By Mark Shields
Jesus and the disciples traveled through Galilee and then into Capernaum. As we read Mark 9:30-41, the priority was to focus more on teaching so they became more secluded rather than available to the people. Again Jesus tells the disciples of His impending death but after three days He would rise. They continued to struggle with what Jesus meant and were afraid to bring it up.
During their travels, an argument ensued about being the greatest. Their concept of greatness was more in a worldly sense for the disciples including being a great military leader, a king, or person of great wealth. For Jesus, greatness was in being a servant. That anyone who wants to be first had to be last and servant of all (v. 35).
Most in society today see greatness in the same way as the disciples saw it. Being the best meant putting most of their time and effort into personal achievements like being a great student, employee, or boss but rarely equating greatness in the way Jesus describes here.
Jesus emphasized the need for us to have a servant attitude in our daily living with our friends, neighbors, spouse, or co-workers. By living with these characteristics, we would bring more to society than personal recognition.
Also into today’s passage, the disciples saw a person outside their group driving out demons in Jesus’ name and they told him to stop but Jesus told them not to stop him (v. 39). In the same way, there may be times when we are critical of others because they are a part of a group that looks at things differently or worships in a different way.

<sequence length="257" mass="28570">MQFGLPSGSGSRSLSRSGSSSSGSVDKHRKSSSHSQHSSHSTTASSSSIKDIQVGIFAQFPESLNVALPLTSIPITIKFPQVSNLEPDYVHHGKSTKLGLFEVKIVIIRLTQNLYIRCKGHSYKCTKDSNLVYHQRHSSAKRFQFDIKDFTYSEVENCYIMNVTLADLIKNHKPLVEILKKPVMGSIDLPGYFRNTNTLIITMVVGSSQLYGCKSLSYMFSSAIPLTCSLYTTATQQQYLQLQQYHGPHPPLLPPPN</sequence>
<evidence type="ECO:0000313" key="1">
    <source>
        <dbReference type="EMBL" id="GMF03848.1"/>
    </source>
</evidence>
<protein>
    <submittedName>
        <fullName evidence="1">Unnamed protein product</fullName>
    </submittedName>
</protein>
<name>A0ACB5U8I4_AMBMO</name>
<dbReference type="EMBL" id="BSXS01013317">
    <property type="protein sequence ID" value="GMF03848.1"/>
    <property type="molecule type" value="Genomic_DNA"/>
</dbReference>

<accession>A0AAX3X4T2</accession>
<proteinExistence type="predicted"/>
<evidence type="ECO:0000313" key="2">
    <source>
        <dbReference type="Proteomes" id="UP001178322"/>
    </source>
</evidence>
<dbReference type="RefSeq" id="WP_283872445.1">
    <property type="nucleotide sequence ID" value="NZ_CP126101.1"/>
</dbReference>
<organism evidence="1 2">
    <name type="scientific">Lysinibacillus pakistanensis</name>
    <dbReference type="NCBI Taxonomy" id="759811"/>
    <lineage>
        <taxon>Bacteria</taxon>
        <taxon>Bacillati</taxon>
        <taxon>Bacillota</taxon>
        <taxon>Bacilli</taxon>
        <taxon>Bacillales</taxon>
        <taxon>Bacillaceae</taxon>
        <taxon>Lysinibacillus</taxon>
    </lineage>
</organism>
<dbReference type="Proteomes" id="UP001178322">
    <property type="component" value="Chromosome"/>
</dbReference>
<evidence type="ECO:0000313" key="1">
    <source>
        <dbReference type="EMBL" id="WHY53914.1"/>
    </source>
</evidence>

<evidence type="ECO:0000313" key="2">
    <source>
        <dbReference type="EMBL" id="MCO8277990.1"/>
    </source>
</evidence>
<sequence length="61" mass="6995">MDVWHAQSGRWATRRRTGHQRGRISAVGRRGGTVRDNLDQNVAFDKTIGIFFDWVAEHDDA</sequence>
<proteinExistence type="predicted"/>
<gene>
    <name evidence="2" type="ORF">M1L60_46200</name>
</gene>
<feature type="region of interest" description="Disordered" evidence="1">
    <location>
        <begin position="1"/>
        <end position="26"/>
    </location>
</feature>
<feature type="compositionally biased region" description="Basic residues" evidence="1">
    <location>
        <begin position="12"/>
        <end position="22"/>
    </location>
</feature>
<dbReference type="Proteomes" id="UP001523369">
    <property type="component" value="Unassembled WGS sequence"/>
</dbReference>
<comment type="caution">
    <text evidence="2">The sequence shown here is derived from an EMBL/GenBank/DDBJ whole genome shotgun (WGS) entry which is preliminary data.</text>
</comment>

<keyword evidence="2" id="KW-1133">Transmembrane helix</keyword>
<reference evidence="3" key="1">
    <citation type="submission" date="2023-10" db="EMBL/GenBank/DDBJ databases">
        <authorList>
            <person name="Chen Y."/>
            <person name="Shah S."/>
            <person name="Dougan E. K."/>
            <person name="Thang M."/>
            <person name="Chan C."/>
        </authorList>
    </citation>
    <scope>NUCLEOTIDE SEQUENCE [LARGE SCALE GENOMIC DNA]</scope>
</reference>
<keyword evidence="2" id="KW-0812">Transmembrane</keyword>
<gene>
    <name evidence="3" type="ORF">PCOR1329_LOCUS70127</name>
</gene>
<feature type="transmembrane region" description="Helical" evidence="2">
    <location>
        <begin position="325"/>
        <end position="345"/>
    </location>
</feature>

Jesus explains that whoever is not against us is for us (v. 40). If people or certain denominations do not worship exactly like we do, be thrilled that we can always feel a togetherness because of Christ. Individuals and churches may differ in convictions or practice but there is one common thread that binds us; the power of Christ in what we believe and how we live.
The Holy Spirit can include a wide variety of opinions and thoughts. Let us be able to empathize with others by accepting them. We can take the first step to setting things right or reconciling any differences. We can accept, appreciate, and affirm everybody because God meets us where we are and gives grace to all.
Grace is God’s gift and is always available like a flowing stream of water that keeps coming and coming. The photo below of a flowing Stream that was taken at Garvan Woodland Gardens near Hot Springs Arkansas.
This day with You Lord, we pray for being inclusive and know that a wide variety of opinions and thoughts are accepted. You meet us where we are and give grace to all. Help us today to accept, appreciate and affirm others with a servant attitude like You. Amen.